Gaia Sokoli Plays Fanny Mendelssohn

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F. MENDELSSOHN: Piano Sonata in G min. Ostersonate. Sonatensatz in E. Piano Sonata in C min. / Gaia Sokoli, pno / Piano Classics PCL10187

As the liner notes to this marvelous release indicate, “The figure of Fanny Mendelssohn (1805-1847) is still awaiting an adequate revaluation. Fanny and Felix studied composition with Karl Zelter, who gave them an excellent foundation in contrapuntal technique, and piano with Ludwig Berger, a pupil of Hummel. Fanny was also a piano virtuoso and often performed in Sunday domestic concerts in their Berlin home, also in duo with her brother Felix. Only in 1845 did Fanny decide to publish her first composition under her own name, since she had always been discouraged (not to say opposed) in her public activity as a composer, by her brother and the rest of her family. So her father wrote to her in a letter dated July 16, 1820: ‘Music will perhaps become his [Felix’s] profession, while for you it can and must be only an ornament’.”

And as we know, this attitude crushed her spirit. She married and had a son, Sebastian, after which she wrote to her brother and said that she felt the urge to return to composition. Felix wrote back that since she was now a wife and mother, domestic duties needed to take preference. But Fanny published a collection of her songs in 1847, and then later that year died of a stroke. Felix was so shaken by this that his own health declined drastically, and he, too was dead six months later, aged only 38.

Like her brother, Fanny’s music was essentially very lyrical and melodic; both siblings learned from Zelter and admired Mozart, but both expanded the Mozartian style, particularly in the use of harmony, and took it rather further.

These piano works are early pieces by Fanny, but they are interesting and well written nonetheless. One would be hard put, in a blindfold test, to say who the composer was, particularly since her brother only wrote one Piano Sonata rather late in his career (Op. 105) and although Fanny’s music often resembled his—her Easter Sonata was erroneously credited to Felix before 2010—she was by no means a less substantial shadow, as Clara Schumann was of  her husband, Robert. The opening Piano Sonata in G minor can very easily stand on its own merits without any need to compare her to Felix.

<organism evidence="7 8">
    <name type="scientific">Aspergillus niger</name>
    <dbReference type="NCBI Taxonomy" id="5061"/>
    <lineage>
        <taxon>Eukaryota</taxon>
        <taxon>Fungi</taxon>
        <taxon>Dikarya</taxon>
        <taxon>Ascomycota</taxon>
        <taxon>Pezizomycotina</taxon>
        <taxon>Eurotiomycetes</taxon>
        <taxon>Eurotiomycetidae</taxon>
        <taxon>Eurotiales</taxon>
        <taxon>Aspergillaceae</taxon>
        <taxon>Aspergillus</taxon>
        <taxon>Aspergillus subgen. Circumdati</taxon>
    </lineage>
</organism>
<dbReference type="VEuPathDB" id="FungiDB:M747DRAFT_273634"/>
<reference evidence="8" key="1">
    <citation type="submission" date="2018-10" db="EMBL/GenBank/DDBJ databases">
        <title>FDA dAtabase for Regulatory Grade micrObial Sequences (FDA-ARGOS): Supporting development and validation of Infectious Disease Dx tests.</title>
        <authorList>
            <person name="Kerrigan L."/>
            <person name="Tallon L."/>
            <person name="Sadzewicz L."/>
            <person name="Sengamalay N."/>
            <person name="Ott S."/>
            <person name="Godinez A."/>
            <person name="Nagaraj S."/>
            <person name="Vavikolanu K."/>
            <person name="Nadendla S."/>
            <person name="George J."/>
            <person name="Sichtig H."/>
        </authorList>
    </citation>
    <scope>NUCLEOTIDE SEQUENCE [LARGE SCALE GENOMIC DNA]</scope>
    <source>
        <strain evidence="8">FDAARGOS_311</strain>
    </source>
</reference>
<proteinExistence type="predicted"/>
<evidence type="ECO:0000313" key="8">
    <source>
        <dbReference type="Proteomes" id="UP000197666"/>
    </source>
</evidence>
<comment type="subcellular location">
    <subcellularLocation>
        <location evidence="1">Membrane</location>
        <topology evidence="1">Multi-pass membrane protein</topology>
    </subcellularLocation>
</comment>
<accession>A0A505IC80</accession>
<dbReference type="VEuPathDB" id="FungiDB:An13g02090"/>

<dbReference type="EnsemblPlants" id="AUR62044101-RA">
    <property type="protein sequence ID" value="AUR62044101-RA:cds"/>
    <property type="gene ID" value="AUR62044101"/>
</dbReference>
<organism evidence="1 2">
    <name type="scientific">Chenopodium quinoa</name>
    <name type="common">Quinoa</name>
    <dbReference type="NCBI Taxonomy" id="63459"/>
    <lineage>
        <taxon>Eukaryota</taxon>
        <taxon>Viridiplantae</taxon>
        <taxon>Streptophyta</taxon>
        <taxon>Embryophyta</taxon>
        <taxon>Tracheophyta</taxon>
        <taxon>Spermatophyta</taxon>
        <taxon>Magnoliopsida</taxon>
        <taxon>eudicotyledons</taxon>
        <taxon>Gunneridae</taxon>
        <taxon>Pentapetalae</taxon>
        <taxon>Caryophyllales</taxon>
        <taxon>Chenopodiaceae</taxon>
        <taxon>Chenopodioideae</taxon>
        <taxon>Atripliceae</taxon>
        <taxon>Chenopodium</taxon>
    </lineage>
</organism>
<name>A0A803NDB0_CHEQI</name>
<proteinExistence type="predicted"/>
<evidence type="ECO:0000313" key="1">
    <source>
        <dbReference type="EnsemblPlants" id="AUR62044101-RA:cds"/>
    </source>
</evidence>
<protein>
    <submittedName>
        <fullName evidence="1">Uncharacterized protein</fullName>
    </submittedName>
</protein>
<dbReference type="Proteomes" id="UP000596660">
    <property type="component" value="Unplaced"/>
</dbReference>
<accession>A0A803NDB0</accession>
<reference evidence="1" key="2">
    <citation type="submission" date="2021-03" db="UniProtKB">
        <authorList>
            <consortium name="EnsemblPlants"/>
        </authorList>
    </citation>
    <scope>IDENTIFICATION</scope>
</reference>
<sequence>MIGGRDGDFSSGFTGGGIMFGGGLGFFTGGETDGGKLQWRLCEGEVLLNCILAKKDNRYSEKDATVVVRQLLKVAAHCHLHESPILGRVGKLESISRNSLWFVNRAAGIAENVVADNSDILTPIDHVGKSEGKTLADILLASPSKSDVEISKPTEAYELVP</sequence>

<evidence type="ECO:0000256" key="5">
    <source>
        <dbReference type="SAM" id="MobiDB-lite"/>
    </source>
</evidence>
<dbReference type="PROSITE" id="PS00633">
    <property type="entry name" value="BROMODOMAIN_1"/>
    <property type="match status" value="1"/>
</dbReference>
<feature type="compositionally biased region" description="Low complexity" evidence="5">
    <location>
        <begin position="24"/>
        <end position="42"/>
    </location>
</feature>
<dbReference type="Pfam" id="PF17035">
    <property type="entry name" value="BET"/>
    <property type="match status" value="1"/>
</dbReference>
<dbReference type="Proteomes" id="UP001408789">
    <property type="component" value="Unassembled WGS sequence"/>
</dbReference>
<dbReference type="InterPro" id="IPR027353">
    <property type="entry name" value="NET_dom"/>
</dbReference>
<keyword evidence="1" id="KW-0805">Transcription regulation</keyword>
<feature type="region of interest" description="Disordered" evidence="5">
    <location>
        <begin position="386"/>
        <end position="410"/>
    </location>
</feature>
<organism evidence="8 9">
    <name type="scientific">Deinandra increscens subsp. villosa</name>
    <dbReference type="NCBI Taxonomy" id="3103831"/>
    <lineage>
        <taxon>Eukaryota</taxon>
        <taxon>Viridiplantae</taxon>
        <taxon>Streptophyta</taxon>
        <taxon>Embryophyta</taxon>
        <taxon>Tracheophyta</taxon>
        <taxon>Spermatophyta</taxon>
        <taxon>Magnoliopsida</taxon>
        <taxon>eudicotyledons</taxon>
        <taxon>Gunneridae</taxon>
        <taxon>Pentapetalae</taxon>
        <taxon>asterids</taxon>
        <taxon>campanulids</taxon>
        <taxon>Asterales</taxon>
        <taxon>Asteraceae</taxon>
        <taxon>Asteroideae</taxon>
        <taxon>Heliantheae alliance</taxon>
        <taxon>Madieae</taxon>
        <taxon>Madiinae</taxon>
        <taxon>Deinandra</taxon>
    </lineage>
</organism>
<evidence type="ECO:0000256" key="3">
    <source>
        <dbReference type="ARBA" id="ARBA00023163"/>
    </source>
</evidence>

I should also point out that it helps a great deal that pianist Gaia Sokoli, who is Italian despite her Eastern European-appearing name, is an outstanding artist who plays these works with fervor and commitment. She has a clear vision of how this music is supposed to go, understands the style, and plays it with exactly the right combination of forward momentum and lyrical effusion. Like Felix in his early years, Fanny was prone to very fulsome development of her themes, thus there are moments when one may feel that she is gilding the lily a bit much, yet the music is interesting and never bores the listener. She may not have been all that forward-looking, but she was not a composer of dainty “feminine” music so beloved in salons then and later. This is solid music written by an outstanding musical mind and is not to be confused with the drivel written by Amy Beach or others of that ilk. In the second movement of the Ostersonate she creates a wonderful fugue that would have been the envy of any male composer of her time. This is followed by a “Scherzo” that is even better than the one her brother wrote for A Midsummer Night’s Dream, and that, in turn, is followed by an “Allegro con strepito” last movement of utter brilliance and originality. No wonder Felix doted on her so much when writing his own music: he often sent her scores of his that were in progress to get her reaction, and always followed her feedback.

Even the brief Sonatensats (Sonata Movement) has something substantial to offer, with its triplet accompaniment and constantly shifting harmonies. But there is so much more to discover in this music that I won’t spoil the fun for you. Needless to say, this is a must-have CD for all of you Fanny Mendelssohn admirers out there…and even, I dare say, for admirers of her brother.

—© 2021 Lynn René Bayley

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